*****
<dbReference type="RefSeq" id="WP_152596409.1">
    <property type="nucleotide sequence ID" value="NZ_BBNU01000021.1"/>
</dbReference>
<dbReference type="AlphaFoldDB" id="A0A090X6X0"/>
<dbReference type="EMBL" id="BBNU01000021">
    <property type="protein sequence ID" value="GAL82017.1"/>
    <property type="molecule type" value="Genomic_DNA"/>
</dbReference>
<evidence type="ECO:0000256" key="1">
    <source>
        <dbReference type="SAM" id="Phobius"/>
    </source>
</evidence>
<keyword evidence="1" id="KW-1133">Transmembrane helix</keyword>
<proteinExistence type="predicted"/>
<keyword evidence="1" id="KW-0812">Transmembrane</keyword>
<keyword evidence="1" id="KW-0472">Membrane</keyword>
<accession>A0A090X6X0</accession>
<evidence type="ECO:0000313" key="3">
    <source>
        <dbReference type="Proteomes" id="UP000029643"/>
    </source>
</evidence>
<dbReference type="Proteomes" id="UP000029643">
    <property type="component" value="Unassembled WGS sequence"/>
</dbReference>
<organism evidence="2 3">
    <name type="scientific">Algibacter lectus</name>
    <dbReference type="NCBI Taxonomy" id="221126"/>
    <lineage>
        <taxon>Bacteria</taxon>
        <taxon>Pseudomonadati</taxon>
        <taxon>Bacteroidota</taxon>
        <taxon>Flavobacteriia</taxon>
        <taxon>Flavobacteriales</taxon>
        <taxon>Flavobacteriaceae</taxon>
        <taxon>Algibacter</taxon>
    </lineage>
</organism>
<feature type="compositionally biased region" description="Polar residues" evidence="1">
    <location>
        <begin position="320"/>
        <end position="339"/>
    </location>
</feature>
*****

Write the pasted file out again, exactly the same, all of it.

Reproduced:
<dbReference type="RefSeq" id="WP_152596409.1">
    <property type="nucleotide sequence ID" value="NZ_BBNU01000021.1"/>
</dbReference>
<dbReference type="AlphaFoldDB" id="A0A090X6X0"/>
<dbReference type="EMBL" id="BBNU01000021">
    <property type="protein sequence ID" value="GAL82017.1"/>
    <property type="molecule type" value="Genomic_DNA"/>
</dbReference>
<evidence type="ECO:0000256" key="1">
    <source>
        <dbReference type="SAM" id="Phobius"/>
    </source>
</evidence>
<keyword evidence="1" id="KW-1133">Transmembrane helix</keyword>
<proteinExistence type="predicted"/>
<keyword evidence="1" id="KW-0812">Transmembrane</keyword>
<keyword evidence="1" id="KW-0472">Membrane</keyword>
<accession>A0A090X6X0</accession>
<evidence type="ECO:0000313" key="3">
    <source>
        <dbReference type="Proteomes" id="UP000029643"/>
    </source>
</evidence>
<dbReference type="Proteomes" id="UP000029643">
    <property type="component" value="Unassembled WGS sequence"/>
</dbReference>
<organism evidence="2 3">
    <name type="scientific">Algibacter lectus</name>
    <dbReference type="NCBI Taxonomy" id="221126"/>
    <lineage>
        <taxon>Bacteria</taxon>
        <taxon>Pseudomonadati</taxon>
        <taxon>Bacteroidota</taxon>
        <taxon>Flavobacteriia</taxon>
        <taxon>Flavobacteriales</taxon>
        <taxon>Flavobacteriaceae</taxon>
        <taxon>Algibacter</taxon>
    </lineage>
</organism>
<feature type="compositionally biased region" description="Polar residues" evidence="1">
    <location>
        <begin position="320"/>
        <end position="339"/>
    </location>
</feature>